Financing a Sustainable Future - Is the Financial Community Listening
light in otherwise dark and troubled financial markets over the
past decade. But new financing structures are required to promote
clean energy investment and to stimulate sustainable economic
GLOBE-Net, October 13, 2011 - The global
financial system is still recovering from the near collapse of the
international banking system and major economic upheavals that have
brought several countries to the brink of insolvency.
Investor confidence in many sectors has been profoundly shaken,
contributing to forced closures and takeovers of many industry
giants in the automotive and manufacturing sectors.
The unprecedented occupation of Wall Street that began in
September is becoming a nation-wide expression of frustration over
perceived failings of established financial institutions.
Is the financial community listening?
“The financial services community has many serious lessons to
learn and internalize in the wake of the shocking destruction of
value resulting from the recent financial market crisis”,
states Paul Clements-Hunt, Head of the United Nations Environment
Programme Finance Initiative (UNEP FI).
Even though the aftershocks of that crisis are still being felt,
he notes, there is another finance and capital market story to tell
- essentially a positive narrative that must be told
collectively in the run up to, during, and following the UN’s
That narrative is that the global banking, insurance, and
investment communities are becoming more active in the fields of
sustainable finance and responsible investment.
Indeed, at the upcoming UNEP FI Global Roundtable taking place
in Washington D.C., October 19-20, 2011, the case can be made
the decades-long discussion over sustainable finance is paying off,
that sustainability is finally becoming part of mainstream business
and policy-making. The tipping point, in other words, has been
crossed, and there is no turning back.
Still, it is an unfolding story as the relationships
sustainable development, investment financing, capital markets, and
the green economy are undergoing profound, and some would argue,
For example, risk reduction has become a major preoccupation of
the financial, banking, and insurance sectors, particularly in the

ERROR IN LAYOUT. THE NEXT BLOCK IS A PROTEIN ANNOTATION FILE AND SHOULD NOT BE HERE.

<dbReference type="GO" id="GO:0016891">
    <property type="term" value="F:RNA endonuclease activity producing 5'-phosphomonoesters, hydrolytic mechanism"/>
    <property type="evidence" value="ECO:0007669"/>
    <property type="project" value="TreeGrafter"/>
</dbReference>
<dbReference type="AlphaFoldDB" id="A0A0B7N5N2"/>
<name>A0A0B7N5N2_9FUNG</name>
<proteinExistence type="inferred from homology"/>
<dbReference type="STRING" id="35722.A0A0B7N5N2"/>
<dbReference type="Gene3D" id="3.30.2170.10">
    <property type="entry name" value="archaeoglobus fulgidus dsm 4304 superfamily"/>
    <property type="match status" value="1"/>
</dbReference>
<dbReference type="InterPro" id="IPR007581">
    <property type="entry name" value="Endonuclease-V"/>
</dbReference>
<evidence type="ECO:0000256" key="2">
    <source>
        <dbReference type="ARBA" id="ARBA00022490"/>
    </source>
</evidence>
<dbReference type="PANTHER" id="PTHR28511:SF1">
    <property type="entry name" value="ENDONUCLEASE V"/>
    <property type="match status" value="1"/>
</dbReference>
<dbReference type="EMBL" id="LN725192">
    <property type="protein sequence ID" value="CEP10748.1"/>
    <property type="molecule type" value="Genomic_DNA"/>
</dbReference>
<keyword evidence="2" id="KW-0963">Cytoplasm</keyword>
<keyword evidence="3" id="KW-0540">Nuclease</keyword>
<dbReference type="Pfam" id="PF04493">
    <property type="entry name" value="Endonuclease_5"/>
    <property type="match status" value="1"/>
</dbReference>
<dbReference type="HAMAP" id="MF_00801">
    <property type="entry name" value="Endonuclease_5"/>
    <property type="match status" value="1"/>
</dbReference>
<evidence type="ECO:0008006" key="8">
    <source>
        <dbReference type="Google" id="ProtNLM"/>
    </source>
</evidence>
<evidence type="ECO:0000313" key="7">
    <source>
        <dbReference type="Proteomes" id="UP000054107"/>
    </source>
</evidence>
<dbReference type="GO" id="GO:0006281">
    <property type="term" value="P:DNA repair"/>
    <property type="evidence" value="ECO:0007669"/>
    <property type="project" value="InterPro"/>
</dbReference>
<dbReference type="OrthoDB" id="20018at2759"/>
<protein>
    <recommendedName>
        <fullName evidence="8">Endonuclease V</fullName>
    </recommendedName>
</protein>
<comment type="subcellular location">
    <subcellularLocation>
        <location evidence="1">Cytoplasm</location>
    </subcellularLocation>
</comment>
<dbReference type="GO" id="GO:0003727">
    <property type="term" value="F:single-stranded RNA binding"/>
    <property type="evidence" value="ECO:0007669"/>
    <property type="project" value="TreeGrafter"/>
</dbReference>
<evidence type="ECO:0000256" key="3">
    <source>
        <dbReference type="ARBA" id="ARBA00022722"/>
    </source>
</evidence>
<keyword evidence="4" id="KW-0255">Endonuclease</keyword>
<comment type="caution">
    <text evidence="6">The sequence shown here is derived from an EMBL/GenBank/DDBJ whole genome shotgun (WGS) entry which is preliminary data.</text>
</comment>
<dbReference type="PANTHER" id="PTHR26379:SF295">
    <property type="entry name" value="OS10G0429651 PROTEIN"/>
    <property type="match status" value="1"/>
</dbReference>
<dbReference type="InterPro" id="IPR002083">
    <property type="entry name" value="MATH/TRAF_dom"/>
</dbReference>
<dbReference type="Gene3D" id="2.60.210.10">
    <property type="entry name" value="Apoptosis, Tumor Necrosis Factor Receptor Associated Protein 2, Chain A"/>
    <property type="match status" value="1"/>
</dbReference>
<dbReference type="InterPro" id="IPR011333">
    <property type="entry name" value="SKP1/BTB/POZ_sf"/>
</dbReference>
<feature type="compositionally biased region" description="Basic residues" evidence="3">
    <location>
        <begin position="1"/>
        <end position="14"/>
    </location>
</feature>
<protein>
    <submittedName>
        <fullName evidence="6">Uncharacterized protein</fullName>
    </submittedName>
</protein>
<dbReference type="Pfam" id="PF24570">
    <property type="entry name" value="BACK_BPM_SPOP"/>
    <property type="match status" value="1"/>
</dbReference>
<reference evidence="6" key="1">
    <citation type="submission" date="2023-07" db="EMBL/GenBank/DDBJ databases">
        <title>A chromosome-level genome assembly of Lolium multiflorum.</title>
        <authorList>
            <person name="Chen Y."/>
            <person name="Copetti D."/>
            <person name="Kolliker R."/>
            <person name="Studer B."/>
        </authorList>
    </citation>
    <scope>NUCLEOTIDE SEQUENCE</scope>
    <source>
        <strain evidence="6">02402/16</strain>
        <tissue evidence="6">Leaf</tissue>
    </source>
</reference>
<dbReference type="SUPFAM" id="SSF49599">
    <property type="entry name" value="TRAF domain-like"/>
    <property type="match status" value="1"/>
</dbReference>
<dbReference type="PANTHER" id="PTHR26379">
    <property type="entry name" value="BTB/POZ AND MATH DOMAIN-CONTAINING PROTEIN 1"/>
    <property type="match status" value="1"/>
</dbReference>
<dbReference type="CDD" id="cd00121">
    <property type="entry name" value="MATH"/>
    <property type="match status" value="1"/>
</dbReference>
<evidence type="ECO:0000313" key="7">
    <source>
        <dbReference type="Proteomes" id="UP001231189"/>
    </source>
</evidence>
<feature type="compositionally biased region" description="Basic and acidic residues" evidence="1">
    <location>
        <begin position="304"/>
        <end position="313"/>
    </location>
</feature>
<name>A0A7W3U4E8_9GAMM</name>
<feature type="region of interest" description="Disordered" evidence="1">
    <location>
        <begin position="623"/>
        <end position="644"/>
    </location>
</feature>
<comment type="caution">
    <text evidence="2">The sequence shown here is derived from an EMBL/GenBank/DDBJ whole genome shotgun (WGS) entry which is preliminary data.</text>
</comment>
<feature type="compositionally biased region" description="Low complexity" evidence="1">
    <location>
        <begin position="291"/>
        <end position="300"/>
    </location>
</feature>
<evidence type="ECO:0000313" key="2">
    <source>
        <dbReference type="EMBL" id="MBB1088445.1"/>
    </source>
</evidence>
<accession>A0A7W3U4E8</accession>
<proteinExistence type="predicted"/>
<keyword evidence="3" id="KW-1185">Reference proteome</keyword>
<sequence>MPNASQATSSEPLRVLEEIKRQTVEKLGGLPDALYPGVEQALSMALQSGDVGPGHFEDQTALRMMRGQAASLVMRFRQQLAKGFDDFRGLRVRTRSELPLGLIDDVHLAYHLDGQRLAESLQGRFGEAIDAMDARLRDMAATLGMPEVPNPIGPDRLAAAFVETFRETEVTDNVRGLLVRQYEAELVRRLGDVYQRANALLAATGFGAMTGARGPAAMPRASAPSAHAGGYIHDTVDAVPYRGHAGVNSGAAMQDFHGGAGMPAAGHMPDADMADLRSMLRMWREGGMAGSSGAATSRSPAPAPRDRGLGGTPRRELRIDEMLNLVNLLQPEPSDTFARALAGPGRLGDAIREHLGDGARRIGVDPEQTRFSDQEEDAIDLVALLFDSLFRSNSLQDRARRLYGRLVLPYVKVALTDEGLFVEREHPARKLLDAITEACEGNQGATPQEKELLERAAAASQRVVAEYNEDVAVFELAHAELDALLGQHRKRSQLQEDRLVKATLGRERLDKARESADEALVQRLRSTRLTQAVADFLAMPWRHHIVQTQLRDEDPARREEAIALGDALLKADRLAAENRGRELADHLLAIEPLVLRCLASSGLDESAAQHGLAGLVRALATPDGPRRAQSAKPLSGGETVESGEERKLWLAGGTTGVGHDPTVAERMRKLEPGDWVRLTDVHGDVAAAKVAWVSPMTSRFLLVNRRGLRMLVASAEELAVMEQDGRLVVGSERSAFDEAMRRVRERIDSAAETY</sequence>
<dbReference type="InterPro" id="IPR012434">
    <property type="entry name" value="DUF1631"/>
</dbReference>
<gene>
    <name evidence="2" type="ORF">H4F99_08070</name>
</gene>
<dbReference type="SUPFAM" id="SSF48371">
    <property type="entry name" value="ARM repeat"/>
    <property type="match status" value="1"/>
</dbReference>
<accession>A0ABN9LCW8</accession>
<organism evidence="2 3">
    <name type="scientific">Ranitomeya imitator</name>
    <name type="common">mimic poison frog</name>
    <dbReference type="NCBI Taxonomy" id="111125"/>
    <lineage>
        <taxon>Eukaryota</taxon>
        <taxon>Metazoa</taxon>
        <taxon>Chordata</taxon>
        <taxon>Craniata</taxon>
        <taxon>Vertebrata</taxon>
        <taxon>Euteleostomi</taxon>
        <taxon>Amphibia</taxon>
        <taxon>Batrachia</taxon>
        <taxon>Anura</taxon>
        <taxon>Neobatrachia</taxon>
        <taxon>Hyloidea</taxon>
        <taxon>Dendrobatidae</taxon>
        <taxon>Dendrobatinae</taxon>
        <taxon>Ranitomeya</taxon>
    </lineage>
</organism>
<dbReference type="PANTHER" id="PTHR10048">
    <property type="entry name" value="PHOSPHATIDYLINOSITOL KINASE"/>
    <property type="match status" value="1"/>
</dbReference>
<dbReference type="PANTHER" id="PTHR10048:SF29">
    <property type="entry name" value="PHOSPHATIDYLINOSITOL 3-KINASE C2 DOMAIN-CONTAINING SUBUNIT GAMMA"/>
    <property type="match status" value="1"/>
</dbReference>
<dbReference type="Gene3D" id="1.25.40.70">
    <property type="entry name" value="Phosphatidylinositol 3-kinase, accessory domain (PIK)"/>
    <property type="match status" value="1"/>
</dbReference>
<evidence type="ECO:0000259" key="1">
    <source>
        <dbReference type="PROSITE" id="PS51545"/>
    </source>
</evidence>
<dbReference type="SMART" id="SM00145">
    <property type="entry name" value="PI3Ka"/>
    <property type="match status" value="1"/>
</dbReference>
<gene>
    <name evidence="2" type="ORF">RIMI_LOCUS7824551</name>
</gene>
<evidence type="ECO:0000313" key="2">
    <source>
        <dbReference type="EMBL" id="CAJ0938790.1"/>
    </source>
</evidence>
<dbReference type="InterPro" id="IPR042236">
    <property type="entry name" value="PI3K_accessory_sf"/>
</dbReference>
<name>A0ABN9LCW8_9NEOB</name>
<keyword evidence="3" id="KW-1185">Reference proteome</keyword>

wake of recent devastating climate and weather related disasters
and overall uncertainty in capital markets.
Financial institutions, venture capital firms, and governments
recognize the bottom line benefits of risk avoidance and
responsible investment strategies are
increasingly focused on job-creating green projects and
The insurance industry, in particular, in anticipation of
corporate needs for access to capital and investment financing, is
providing new products and services that help address risk
reduction and emerging sustainability issues.
But these measures often come at a higher cost and this is
affecting the pace of clean technology deployment.
Investments in renewable energy technologies have been the one
bright light in an otherwise dark and financially troubled global
marketplace over the past decade.
Bolstered in part by recovery spending programs of major
industrialized economies, there has been a marked increase in clean
energy investments, with China the clear leader in terms of the
scope of technology development and deployment.
However, the widespread global deployment of renewable energy
will require the development of creative financing mechanisms to
fund green projects and clean technology ventures and doing away
with systemic impediments to technology innovation and
Some leaders say new financing structures, such as
public-private partnerships, are required to unlock clean energy
investment and to stimulate economic growth.
Clean technologies are finding capital, but the pace of market
forces that foster widespread adoption is producing change at a
rate far below what is required for the material job growth and
carbon remediation that industrial and developing nations are
Discussions now underway at the UN are looking at new measures
to narrow the gap between the risks that the private sector can
afford in deploying new technologies and the rates of deployment
needed to meet the global growth targets.